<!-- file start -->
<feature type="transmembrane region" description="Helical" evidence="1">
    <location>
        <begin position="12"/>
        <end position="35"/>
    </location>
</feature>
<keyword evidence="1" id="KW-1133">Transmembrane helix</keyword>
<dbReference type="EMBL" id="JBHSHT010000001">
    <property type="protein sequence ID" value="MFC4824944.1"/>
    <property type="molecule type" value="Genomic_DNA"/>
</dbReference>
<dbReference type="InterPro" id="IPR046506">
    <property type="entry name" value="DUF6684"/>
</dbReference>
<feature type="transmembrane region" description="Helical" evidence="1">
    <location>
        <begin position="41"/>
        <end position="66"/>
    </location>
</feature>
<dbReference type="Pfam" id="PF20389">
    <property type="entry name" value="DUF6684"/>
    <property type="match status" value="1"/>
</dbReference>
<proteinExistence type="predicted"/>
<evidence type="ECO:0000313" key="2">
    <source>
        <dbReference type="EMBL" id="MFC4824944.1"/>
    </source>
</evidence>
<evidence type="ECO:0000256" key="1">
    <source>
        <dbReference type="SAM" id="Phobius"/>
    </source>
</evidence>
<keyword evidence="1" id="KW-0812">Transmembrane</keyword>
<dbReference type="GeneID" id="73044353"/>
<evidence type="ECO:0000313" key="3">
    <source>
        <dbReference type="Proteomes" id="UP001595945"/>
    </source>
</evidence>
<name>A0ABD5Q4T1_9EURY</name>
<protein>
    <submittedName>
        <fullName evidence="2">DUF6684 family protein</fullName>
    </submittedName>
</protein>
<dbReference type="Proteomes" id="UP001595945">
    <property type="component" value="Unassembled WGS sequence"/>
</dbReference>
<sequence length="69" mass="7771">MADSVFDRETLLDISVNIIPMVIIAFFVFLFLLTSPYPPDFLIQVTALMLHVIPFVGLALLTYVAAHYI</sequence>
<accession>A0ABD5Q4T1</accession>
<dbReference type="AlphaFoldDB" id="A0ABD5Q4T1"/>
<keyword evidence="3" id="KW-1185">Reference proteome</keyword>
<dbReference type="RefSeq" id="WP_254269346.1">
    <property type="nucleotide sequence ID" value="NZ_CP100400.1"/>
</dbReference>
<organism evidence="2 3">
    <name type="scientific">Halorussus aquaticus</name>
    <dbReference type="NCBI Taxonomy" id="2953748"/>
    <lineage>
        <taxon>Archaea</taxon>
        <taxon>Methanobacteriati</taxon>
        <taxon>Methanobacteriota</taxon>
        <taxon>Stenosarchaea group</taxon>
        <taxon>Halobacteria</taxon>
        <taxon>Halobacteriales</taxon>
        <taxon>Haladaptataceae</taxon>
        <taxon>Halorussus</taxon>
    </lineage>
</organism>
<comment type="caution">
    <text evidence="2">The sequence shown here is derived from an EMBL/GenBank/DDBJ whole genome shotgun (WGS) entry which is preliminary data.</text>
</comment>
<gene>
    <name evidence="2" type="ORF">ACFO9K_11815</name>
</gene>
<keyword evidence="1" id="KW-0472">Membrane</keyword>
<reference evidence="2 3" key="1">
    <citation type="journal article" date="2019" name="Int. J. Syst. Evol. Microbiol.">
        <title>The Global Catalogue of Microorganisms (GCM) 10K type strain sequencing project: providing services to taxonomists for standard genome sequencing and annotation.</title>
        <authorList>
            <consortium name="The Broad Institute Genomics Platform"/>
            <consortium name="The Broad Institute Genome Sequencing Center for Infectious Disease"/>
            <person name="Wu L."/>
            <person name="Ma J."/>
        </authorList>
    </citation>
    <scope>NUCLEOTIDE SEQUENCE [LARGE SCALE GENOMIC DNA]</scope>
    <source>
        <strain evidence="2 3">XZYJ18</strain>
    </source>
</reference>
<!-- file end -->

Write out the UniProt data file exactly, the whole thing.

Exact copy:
<feature type="transmembrane region" description="Helical" evidence="1">
    <location>
        <begin position="12"/>
        <end position="35"/>
    </location>
</feature>
<keyword evidence="1" id="KW-1133">Transmembrane helix</keyword>
<dbReference type="EMBL" id="JBHSHT010000001">
    <property type="protein sequence ID" value="MFC4824944.1"/>
    <property type="molecule type" value="Genomic_DNA"/>
</dbReference>
<dbReference type="InterPro" id="IPR046506">
    <property type="entry name" value="DUF6684"/>
</dbReference>
<feature type="transmembrane region" description="Helical" evidence="1">
    <location>
        <begin position="41"/>
        <end position="66"/>
    </location>
</feature>
<dbReference type="Pfam" id="PF20389">
    <property type="entry name" value="DUF6684"/>
    <property type="match status" value="1"/>
</dbReference>
<proteinExistence type="predicted"/>
<evidence type="ECO:0000313" key="2">
    <source>
        <dbReference type="EMBL" id="MFC4824944.1"/>
    </source>
</evidence>
<evidence type="ECO:0000256" key="1">
    <source>
        <dbReference type="SAM" id="Phobius"/>
    </source>
</evidence>
<keyword evidence="1" id="KW-0812">Transmembrane</keyword>
<dbReference type="GeneID" id="73044353"/>
<evidence type="ECO:0000313" key="3">
    <source>
        <dbReference type="Proteomes" id="UP001595945"/>
    </source>
</evidence>
<name>A0ABD5Q4T1_9EURY</name>
<protein>
    <submittedName>
        <fullName evidence="2">DUF6684 family protein</fullName>
    </submittedName>
</protein>
<dbReference type="Proteomes" id="UP001595945">
    <property type="component" value="Unassembled WGS sequence"/>
</dbReference>
<sequence length="69" mass="7771">MADSVFDRETLLDISVNIIPMVIIAFFVFLFLLTSPYPPDFLIQVTALMLHVIPFVGLALLTYVAAHYI</sequence>
<accession>A0ABD5Q4T1</accession>
<dbReference type="AlphaFoldDB" id="A0ABD5Q4T1"/>
<keyword evidence="3" id="KW-1185">Reference proteome</keyword>
<dbReference type="RefSeq" id="WP_254269346.1">
    <property type="nucleotide sequence ID" value="NZ_CP100400.1"/>
</dbReference>
<organism evidence="2 3">
    <name type="scientific">Halorussus aquaticus</name>
    <dbReference type="NCBI Taxonomy" id="2953748"/>
    <lineage>
        <taxon>Archaea</taxon>
        <taxon>Methanobacteriati</taxon>
        <taxon>Methanobacteriota</taxon>
        <taxon>Stenosarchaea group</taxon>
        <taxon>Halobacteria</taxon>
        <taxon>Halobacteriales</taxon>
        <taxon>Haladaptataceae</taxon>
        <taxon>Halorussus</taxon>
    </lineage>
</organism>
<comment type="caution">
    <text evidence="2">The sequence shown here is derived from an EMBL/GenBank/DDBJ whole genome shotgun (WGS) entry which is preliminary data.</text>
</comment>
<gene>
    <name evidence="2" type="ORF">ACFO9K_11815</name>
</gene>
<keyword evidence="1" id="KW-0472">Membrane</keyword>
<reference evidence="2 3" key="1">
    <citation type="journal article" date="2019" name="Int. J. Syst. Evol. Microbiol.">
        <title>The Global Catalogue of Microorganisms (GCM) 10K type strain sequencing project: providing services to taxonomists for standard genome sequencing and annotation.</title>
        <authorList>
            <consortium name="The Broad Institute Genomics Platform"/>
            <consortium name="The Broad Institute Genome Sequencing Center for Infectious Disease"/>
            <person name="Wu L."/>
            <person name="Ma J."/>
        </authorList>
    </citation>
    <scope>NUCLEOTIDE SEQUENCE [LARGE SCALE GENOMIC DNA]</scope>
    <source>
        <strain evidence="2 3">XZYJ18</strain>
    </source>
</reference>